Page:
… lingers awhile along borders for a translator to savor secretly,
borrowing from both sides, holding
for a moment the smooth round world
in that cool instant of evening before the sun goes down

William Stafford
from Walking the Borders
The Way It Is – New and Selected Poems

I write a few lines in my meditation journal each day, and from time to time review what I’ve written – looking for patterns and repetitions. One of the most frequent notes that appears in the ‘I am grateful for …’ sections is what I often describe as ‘nature’s art and light’.

And I realise that the poets I regularly turn to have eyes and ears for the detail in the natural wonders that surround them; some having especial penchant for the sky, or sea, or lakes, or mountains, or sweeping plains, or animals and their particular, chosen, encouraged or given habitats, flora and fauna. I delight in all of these.

But most of all I am entranced by light, always changing, writing, painting, softening, sharpening, defining, reaching, touching, listening – full from earth to sky with metaphor and parable, reaching onwards, upwards, and into the heights and depths of the Universe. And into my soul.

So it was during our after-supper walk this evening. So it was a million aeons ago. So for a million, million more. Meditating in and upon light I stand time and again in awe.

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Perspective

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Here’s a photo of my study made earlier today, the sun streaming through the windows, shortly after a snowfall – seen through a kaleidoscopic lens filter – the multi-perspective possibilities through which are infinite. What immense depth lies just beyond what we usually ‘see’. What wonderment, praise and awe are forthcoming when I still myself – even if only very briefly each day – to meditate upon the intricate extra-ordinariness of our life and experience in this world, and the universe in which it spins. I love it. Plain sight, or kaleidoscopic art and reach, this is quite a place to be!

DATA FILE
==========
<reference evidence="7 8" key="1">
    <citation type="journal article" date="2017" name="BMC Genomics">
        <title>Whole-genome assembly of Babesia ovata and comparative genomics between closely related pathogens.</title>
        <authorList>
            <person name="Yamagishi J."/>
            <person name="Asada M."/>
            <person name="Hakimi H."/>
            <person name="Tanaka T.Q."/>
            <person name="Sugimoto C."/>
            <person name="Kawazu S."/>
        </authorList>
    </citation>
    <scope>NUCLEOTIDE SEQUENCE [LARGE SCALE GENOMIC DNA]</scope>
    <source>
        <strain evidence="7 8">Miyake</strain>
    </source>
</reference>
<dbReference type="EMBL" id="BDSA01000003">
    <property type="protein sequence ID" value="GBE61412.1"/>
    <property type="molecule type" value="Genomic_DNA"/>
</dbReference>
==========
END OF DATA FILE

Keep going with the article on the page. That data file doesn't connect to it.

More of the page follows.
Clear sky and silence

northern-lights-1149868_960_720Photo at Pixabay

I took my after-dinner amble beneath a clear sky this evening. I regularly walk a short stretch of road, sandwiched between two high drystone walls, that’s so dark at night I’m always mildly fearful, and my pace quickens.

But there’s sight, tonight, of a new crescent moon. And there’ll be another frost, so Clematis Rebecca has been tucked up in her fleece. And those two facts may help you to picture the night sky, the sharp, twinkling clarity I’ve just seen, above the dark corridor. And maybe you have experienced the absence of aforementioned mild fear that is a ready – even if temporary – consequence of awe?

Life is rich beyond all our imagining. When our vain fears and fantasies chatter daily, like monkeys, within the halls and chambers of our minds, the Universe provides the gift of a quietening, a stilling, an acceptance of both knowing and unknowing, faith and the absence of it, confidence and a tempter’s call to doubt.

I think of one (and many before him, and since) who ventured out into a dark corridor of wilderness long ago. And of his mental busyness being silenced, then, by the same stars that have silenced me tonight. And I imagine his being sometimes comforted, in his long sojourn there, by both awe and silence. And I am.

Inquisitive and tentative

A hedgehog’s spiny presence
belies the truth it’s shy – and
inquisitive though tentative with
bright watchful eye

Intent on bird seed windfall
beneath our open aviary
it curls up tight into a ball
when we step out to see

And it is a wonder of
which we never tire when tiny
wild creatures come
close enough to inspire

with gratitude and awe –
for life and breath in many
forms quite near us and
beyond us countless more

And the shy curiosity and the
tentativeness too, and the
inquisitive and watchful eye
suggest hedgehogs share some

characteristics
with me and you

SRM